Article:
However, Genoese archives prove that flags with the headband on the Moor's forehead already existed in 1731. Paoli seems to have indeed officialized the placement of the headband on the Moor's forehead. After the battle of Ponte-Novu (1769) and Paoli's exile to England, France kept the Moor's head but suppressed the headband and added fleurs-de-lis. The French Revolution kept the Moor's head, but suppressed the fleurs-de-lis. Between 1794 and 1796, Paoli attempted to create an Anglo-Corsican kingdom. Its official emblem associated the Moor's head and the Royal arms of England.
St. Maurice as the Moor
The Jesuit Mario de Valdes y Cocom wrote the essay Sigillum Secretum (Secret Seal) - On the image of the Blackamoor in European Heraldry (a preliminary proposal for an iconographical study)
Frontline, including a discussion on the use of the Moor's head on flags.
The four Moor's head shown on the flag of Sardinia are traditionally associated to the four Moorish emirs which were defeated by a King of Aragon in the 11th century. As a corollary, the Black figure became a symbol of evil.
Modern heraldists suspect that the Moor's head is, however, the very opposite of a negative symbol. The Moor's head could have referred to St. Maurice, the black patron saint of the Holy Roman Empire from the beginning of the 10th century. Maurice has been portrayed as black since the 12 century.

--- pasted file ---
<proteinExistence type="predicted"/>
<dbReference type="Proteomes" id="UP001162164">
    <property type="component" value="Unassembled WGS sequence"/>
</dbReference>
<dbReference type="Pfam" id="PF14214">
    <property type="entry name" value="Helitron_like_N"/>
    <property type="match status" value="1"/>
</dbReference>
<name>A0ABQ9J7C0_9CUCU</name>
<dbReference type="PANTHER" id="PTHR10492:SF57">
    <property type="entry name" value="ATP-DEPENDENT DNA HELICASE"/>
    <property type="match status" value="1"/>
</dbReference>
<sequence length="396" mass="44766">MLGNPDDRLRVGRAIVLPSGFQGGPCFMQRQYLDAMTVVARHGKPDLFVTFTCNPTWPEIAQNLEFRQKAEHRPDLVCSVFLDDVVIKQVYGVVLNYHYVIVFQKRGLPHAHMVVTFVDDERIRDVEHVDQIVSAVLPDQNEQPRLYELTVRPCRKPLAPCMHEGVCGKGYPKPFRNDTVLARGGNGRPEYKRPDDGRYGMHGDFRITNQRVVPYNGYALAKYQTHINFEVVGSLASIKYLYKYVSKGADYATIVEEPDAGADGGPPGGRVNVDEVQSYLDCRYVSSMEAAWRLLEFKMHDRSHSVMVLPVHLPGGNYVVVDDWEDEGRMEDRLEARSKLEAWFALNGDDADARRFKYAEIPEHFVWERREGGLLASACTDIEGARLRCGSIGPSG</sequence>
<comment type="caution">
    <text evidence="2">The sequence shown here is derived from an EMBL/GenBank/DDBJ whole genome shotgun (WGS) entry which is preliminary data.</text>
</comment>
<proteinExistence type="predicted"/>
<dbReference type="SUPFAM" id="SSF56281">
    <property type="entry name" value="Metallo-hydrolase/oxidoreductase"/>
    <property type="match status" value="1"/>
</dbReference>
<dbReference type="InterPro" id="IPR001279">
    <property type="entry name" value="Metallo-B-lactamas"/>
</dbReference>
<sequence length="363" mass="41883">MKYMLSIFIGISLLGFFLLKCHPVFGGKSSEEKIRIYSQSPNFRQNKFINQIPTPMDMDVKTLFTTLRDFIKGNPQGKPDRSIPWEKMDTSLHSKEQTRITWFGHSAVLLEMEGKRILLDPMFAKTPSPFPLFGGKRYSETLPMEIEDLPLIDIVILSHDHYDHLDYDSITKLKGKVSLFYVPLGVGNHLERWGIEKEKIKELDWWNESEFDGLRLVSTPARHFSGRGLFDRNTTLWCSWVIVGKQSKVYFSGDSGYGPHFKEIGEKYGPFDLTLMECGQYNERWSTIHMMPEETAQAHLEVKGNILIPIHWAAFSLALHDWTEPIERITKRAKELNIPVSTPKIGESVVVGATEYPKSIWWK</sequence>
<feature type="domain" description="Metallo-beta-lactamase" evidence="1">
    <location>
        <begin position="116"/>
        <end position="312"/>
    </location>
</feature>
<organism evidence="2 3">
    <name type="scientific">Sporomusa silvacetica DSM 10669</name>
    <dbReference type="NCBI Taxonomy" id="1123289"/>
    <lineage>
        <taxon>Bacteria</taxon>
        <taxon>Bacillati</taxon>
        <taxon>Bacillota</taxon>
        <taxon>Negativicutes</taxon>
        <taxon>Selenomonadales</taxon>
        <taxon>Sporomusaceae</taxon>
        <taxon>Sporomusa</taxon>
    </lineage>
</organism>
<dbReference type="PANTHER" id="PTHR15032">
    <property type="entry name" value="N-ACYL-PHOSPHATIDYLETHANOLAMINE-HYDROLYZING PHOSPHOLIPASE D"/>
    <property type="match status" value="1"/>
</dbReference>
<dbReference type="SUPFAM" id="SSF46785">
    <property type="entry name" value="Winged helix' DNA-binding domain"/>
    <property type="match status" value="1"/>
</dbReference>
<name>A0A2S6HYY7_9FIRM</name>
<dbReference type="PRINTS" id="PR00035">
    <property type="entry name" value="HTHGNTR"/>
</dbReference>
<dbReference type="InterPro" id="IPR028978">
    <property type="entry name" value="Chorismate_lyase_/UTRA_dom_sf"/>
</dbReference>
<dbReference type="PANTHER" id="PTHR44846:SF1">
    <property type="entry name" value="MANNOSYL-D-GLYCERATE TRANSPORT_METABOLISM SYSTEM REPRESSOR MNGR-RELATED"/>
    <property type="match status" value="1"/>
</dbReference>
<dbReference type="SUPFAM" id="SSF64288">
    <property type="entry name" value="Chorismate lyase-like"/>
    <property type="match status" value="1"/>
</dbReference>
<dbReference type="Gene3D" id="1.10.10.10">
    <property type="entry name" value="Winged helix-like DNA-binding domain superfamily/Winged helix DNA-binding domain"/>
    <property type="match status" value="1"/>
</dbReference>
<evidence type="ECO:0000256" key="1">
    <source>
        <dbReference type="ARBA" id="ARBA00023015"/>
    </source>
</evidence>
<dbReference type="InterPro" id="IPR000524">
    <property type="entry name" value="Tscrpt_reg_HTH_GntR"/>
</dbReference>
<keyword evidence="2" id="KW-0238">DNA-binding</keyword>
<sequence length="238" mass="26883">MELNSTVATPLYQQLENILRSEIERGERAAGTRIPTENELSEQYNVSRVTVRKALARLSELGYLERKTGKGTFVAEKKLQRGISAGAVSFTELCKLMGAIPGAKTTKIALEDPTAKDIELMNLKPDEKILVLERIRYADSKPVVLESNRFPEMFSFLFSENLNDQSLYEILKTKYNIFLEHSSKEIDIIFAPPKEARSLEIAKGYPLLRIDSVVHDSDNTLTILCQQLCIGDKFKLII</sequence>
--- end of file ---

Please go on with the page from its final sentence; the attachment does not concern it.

The insignia of the black head, in a great many instances, was probably meant to represent this soldier saint since a majority of the arms awarded were knightly or military. With 6,666 of his African compatriots, St. Maurice had chosen martyrdom rather than deny his allegiance to his Lord and Saviour, thereby creating for the Christian world an image of the Church Militant that was as impressive numerically as it was colourwise. Here, no doubt, is a major reason why St. Maurice would become the champion of the old Roman church and an opposition symbol to the growing influence of Luther and Calvin. The fact that he was of the same race as the Ethiopian baptized by St. Philip in Acts of the Apostles was undoubtedly an important element to his significance as well. Since this figure from the New Testament was read as a personification of the Gentile world in its entirety, the complexion of St. Maurice and his Theban Legion (the number of which signified an infinite contingent) was also understood as a representation of the Church's universality - a dogmatic ideal no longer tolerated by the Reformation's nationalism.